United, Chicago workers win

Labor Day is a moment to rest, reflect, and honor the working people who power our city and our nation. This Labor Day, I am reminded of how much Chicago and Cook County's workers can accomplish when we roll up our sleeves, reach out to each other and work together as one.

United, we win.

It took everyone in the labor movement pulling in the same direction to pass the Workers' Rights Amendment last November. A typical labor walk saw plumbers and carpenters knocking doors side by side with healthcare workers and truck drivers. Our phone banks were filled every night with union members from the building trades, hospitality industry, public services and more.

The Workers' Rights Amendment passed because working people from every corner of our state stood united and voted to protect their rights. And now, workers across Illinois will know that their freedom to organize for better wages and working conditions are protected for generations to come.

Our unity gives us the ability to set the standard and lead by example. The Chicago Federation of Labor became the first AFL-CIO labor council to offer Diversity, Equity, and Inclusion training as part of the CFL Organizing Institute because we want to break down the barriers that divide us.

We brought together leaders from faith, business, labor and academics to meet with hospitality workers for a discussion on the future of work in the industry. We connect elected leaders and rank-and-file workers to make sure policymakers truly understand the challenges facing workers in Chicago and beyond.

When we are united, we can have real conversations about the problems so many workers face in our modern economy. Because big ideas and major victories start off as one-on-one conversations.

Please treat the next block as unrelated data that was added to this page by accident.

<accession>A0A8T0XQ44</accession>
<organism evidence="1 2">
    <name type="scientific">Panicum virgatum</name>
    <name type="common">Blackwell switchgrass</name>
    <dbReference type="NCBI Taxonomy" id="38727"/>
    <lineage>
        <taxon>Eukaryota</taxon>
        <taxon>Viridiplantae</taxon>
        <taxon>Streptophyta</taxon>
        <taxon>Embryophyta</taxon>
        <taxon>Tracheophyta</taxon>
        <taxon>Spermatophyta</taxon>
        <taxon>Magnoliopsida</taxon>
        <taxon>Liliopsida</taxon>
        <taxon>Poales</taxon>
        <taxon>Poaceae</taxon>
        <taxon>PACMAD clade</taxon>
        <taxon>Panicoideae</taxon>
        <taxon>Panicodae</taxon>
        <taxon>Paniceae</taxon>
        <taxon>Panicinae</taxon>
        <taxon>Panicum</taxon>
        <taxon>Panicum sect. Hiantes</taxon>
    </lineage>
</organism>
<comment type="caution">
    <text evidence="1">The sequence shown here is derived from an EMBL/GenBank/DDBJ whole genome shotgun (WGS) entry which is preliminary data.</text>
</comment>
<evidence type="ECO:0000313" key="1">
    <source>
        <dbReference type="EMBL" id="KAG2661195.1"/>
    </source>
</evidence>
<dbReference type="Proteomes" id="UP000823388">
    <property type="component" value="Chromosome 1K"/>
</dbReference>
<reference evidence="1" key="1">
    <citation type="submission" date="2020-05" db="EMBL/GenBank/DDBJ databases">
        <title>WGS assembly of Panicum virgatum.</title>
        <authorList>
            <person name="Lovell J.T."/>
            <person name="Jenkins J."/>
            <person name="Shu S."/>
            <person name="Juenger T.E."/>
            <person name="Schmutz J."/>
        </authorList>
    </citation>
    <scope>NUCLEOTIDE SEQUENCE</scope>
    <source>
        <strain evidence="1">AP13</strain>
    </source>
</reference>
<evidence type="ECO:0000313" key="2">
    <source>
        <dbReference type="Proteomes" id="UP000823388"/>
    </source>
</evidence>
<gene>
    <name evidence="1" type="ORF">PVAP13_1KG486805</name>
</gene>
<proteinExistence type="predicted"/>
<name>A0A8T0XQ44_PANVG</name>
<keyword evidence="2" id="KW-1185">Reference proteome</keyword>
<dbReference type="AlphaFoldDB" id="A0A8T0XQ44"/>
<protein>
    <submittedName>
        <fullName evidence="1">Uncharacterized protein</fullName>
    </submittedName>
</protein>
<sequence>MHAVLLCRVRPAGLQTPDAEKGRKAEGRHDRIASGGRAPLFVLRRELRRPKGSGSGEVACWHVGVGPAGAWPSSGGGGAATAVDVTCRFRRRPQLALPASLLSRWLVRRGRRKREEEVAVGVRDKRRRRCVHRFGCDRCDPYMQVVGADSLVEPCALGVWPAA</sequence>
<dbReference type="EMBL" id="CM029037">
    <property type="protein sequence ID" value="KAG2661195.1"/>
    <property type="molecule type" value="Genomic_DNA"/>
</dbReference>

The momentum that labor has built is growing with each and every worker who stands up and says, "I deserve better!" From classrooms to warehouses, coffee shops to machine shops, workers are building power and standing up for their rights all over Chicago and Cook County. Solidarity is brewing in Chicago, and it's being served not only by union baristas, but by every rank-and-file union member with a voice and a vision.

As we prepare for the year ahead, I know our united Chicago labor movement will continue to build momentum. From contract fights to organizing drives, the energy and enthusiasm we have seen for the labor movement shows no sign of slowing down, and Chicago's unions are actively looking to organize and support the next union workplace.

Union popularity is at its highest point in more than 50 years, and now it is our job to turn that support into new union members. We're up for the task.

Plus, next summer, our city and its world-class workforce will be on display as we welcome the 2024 Democratic National Convention. Our city and its workers will take center stage during election season, and we are confident Americans will choose to continue to move forward until President Joe Biden's pro-worker leadership. We expect to continue to make gains at the federal, state, and local level electing pro-worker candidates who then pass pro-worker policies.

The working people of Chicago and Cook County are ready to show off for the entire nation. The solidarity that drives us to stand up for what's right also drives us to take pride in our city. We are the Chicago labor movement and we lead the fight for justice in the workplace. When we all come together, there's no limit to what we can accomplish.

United, we win!

• Bob Reiter is the President of the Chicago Federation of Labor, which represents 300 unions, who in turn represent approximately 500,000 working people in Chicago and Cook County.

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